A restraining order can be an important security measure for persons that feel threatened. On the other hand, a restraining order issued against you can create hardships and loss of rights, even outside the state in which the order was issued. If a judge has decided to issue an order, there is no guarantee the order can be lifted. The type of restraining order affects your overall strategy for removing or resisting it.
Emergency Protective Order
In some cases, an emergency restraining order might be issued against you without any prior notice. A person who can demonstrate to a judge a sufficient emergency or threat of imminent danger can, in accordance with state laws, receive a restraining order on the spot. This can happen without you having the opportunity to provide evidence in your defence. Such a restraining order is only temporary, however, and usually only lasts a few days or weeks. The order will automatically expire and be removed unless a formal hearing is held.
Temporary and Permanent Restraining Orders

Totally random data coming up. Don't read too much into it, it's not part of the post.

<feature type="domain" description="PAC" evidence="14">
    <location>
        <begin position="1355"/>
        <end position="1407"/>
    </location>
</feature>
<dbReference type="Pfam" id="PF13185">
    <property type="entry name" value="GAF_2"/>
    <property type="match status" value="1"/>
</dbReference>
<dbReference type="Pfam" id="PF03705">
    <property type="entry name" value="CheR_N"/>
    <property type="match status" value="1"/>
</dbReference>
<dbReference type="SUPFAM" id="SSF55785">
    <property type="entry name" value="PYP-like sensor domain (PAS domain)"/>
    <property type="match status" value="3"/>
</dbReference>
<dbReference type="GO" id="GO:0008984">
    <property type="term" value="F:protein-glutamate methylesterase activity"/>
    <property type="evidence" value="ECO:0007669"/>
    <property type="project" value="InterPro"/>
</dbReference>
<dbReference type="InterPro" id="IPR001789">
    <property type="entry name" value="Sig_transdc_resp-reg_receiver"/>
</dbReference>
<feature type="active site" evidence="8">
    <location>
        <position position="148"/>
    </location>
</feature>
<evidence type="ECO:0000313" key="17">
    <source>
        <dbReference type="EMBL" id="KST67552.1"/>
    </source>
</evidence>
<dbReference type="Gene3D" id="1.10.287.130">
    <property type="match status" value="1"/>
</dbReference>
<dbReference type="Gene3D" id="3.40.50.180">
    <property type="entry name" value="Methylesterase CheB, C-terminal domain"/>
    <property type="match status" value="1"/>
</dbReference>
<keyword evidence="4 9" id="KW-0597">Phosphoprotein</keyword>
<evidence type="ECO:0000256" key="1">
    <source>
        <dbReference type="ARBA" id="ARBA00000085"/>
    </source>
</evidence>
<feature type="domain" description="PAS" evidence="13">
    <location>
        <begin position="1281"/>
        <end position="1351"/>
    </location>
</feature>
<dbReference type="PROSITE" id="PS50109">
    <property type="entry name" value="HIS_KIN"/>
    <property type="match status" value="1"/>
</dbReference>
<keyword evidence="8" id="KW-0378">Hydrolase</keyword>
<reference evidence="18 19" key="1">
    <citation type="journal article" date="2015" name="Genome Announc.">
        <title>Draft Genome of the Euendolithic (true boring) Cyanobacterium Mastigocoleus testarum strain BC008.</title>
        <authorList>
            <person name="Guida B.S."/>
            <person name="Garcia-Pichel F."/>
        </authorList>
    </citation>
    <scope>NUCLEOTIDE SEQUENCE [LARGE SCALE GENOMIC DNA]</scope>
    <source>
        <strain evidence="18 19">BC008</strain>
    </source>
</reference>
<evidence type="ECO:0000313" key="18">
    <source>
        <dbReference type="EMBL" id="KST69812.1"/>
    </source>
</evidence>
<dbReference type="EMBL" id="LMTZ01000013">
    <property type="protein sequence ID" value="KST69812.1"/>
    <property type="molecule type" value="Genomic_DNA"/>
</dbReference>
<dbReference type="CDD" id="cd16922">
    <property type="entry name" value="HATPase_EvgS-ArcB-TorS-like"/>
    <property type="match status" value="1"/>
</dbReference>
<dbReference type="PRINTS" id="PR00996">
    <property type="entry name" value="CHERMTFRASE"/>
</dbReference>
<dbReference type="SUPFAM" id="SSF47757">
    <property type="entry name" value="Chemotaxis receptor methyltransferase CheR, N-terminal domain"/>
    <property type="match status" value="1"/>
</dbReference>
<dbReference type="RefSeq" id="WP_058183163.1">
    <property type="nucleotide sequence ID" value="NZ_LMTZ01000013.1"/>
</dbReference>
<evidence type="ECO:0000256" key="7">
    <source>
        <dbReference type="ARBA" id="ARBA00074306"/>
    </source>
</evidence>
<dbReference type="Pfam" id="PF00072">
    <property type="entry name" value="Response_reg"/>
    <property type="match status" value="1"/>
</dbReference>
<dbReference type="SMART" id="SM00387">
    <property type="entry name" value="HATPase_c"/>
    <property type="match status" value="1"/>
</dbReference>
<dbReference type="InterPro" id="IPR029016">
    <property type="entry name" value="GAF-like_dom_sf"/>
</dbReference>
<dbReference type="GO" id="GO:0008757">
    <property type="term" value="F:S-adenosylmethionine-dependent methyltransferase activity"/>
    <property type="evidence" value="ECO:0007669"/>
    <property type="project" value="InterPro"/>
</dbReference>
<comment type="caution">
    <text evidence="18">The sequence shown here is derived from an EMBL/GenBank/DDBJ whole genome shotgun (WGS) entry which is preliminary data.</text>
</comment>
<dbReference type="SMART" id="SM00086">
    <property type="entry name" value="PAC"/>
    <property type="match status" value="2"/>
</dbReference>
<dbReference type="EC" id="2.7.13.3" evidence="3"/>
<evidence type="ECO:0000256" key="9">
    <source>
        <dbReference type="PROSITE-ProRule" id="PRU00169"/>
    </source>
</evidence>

Similar to an emergency protective order, a temporary restraining order can be issued once someone requests a restraining order. A temporary order is usually only effective until a hearing can be held. A permanent restraining order can only be issued after you have the opportunity for a formal hearing to refute the claims of the person seeking the order against you. If you convince the judge that no such restraining order is necessary, then the temporary order will expire and not be renewed. Even if a permanent order is issued, despite its name, it will usually have a built-in expiration of from one to five years. The permanent order will expire automatically unless a new hearing is held to renew it, and this renewal hearing is a new opportunity to have the restraining order removed.
Appeals and Rehearings
Depending on the laws of your state, it might be possible to appeal the decision to issue a permanent restraining order against you, or to request a rehearing. Generally, appeals are only available for errors of law, when the law has been misapplied in your case. If you have new facts or evidence to present, these should be provided to the court in a new hearing. This can be done after filing a request for a rehearing with the court that issued the restraining order. If you need to appeal a decision or request a rehearing, it is recommended you contact a local attorney or the clerk of court because procedures vary by state.